Ganbatte

How ’bout that retrograde/eclipse season, am I right? So sorry to have gone MIA right when things were getting super juicy. I’ve been traveling, I’ve been celebrating, I’ve been resting, I’ve been working, I’ve been learning, I’ve been supporting family, I’ve been doing a lot of things. Except writing this blog. This is not to say I haven’t tried. What is it about inspiration? How do we self-facilitate that shit so easily in some moments and can’t even conceptualize it in others?

When I started this blog I was in a space of needing to throw all of my cards on the table. My poker face had become, well, my face (RBF for those of you who know). I was tired of defaulting to “strong” like strong meant living OUTSIDE of my feelings and weak implied living WITHIN them. I was ready to acknowledge and accept the strength that comes from embracing vulnerability and the only way to actually deal with my feelings was to sit with them, allow them to envelope me and then set them free. I wanted to make clear that this isn’t a one time thing. You can’t just will away sadness, grief, anger, frustration, judgement and memories all in one sitting, day, week, month or year. You can make a singular decision to commit to accepting all aspects of your human existence, but this is a ongoing exercise in patience and perseverance.

My grandfather’s autobiography is entitled Ganbatte, which in Japanese means “do your best” or “don’t give up.” In his case he was referencing his “sixty-year struggle [as] a Kibei worker,” however the philosophy of ganbatte is basically how I’ve come to accept the fluctuations in my personal and emotional landscape. Somedays my best is better than others, but that doesn’t mean I’m not doing my best everyday. Somedays my best is waking up to walk the dogs, eat breakfast and make it to work on time. Somedays it’s waking up to walk the dogs, meditate, stretch, eat breakfast and make it to work on time. While I strive for the latter to be my consistent best, I can’t sit in self-deprecation on days when I am too physically or emotionally drained to get out of bed an hour earlier. I know my best can be better tomorrow if I take the time to acknowledge where I’m at today. Being hard on myself does me no favors. That’s why when these emotions that I spent years trying to bury, drown, burn and lock away come flooding out, I have to be easy. I have to process, reflect, contextualize, accept, understand and release them. They might be back tomorrow or not again until next year, either way, they are a part of my story and  I must do my best to decipher their lessons.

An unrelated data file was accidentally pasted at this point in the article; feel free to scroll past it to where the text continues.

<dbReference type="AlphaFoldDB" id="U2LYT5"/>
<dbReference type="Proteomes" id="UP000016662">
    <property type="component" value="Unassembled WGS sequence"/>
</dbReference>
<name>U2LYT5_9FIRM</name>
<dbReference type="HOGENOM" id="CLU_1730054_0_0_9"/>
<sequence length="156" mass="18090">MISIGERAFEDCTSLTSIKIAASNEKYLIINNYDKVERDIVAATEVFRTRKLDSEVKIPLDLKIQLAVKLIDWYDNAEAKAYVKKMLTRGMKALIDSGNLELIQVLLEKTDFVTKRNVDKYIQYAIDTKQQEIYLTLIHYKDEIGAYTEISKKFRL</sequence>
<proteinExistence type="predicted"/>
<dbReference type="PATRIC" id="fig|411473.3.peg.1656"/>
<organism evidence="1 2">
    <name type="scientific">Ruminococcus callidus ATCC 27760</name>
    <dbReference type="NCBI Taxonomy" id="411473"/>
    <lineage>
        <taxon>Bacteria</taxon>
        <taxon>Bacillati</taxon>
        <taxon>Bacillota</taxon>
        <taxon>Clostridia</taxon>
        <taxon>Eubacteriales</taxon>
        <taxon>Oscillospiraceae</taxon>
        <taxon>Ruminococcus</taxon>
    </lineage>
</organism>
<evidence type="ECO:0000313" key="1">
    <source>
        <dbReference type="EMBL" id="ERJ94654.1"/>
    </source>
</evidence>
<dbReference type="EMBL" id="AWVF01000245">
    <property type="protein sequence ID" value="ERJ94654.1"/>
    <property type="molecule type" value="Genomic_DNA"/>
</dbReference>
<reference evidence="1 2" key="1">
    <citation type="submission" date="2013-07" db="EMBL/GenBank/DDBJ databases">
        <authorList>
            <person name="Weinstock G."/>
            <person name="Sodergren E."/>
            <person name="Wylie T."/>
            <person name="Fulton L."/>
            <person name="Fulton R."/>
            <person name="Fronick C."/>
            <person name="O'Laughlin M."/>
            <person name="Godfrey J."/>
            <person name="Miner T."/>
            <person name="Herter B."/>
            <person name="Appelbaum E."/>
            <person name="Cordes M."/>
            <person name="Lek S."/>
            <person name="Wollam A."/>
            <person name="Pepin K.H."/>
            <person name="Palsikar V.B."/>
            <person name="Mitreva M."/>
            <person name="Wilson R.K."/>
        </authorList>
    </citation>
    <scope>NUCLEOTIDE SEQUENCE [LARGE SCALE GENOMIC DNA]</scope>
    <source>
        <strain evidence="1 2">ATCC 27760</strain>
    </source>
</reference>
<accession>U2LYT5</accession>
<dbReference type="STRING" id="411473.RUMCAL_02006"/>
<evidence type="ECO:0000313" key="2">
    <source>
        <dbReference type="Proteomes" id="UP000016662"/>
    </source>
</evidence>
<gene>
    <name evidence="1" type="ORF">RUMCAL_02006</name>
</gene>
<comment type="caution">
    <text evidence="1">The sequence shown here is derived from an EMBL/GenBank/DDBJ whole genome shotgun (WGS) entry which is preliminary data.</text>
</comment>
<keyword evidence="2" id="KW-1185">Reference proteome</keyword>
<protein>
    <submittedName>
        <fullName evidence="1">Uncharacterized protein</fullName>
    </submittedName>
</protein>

Over the past month my best hasn’t included writing this blog and I know that I can do better in that regard. My best has included: understanding my needs (vs wants), staying grounded/acknowledging when I am ungrounded and then grounding again, calling my energy back to me/releasing energy that is not mine to carry, preparing teas, meditating, being available for friends and family, going with the flow, accepting what is instead of focusing on what isn’t, burning sage, embracing new experiences, holding myself accountable for my actions, listening to the Blunt Shelter playlist on Spotify, making new friends, sitting with feelings of discomfort so that I might get to the bottom of them, practicing reiki on myself in times of stress and/or discomfort, exploring new/old hobbies/interests, staying present, establishing an ancestral alter in my home, reading lots of fiction, planning my future, sleeping, crying, going to therapy (seriously, everyone, go get a therapist and if you don’t think you need one, you definitely do) and of course, walking my dogs and making it to work on time. Not all in one day, sometimes not all in one week, but I give myself credit for doing my best by accepting each moment as it comes. Today, I’m doing my best. Tomorrow, maybe I’ll stretch.

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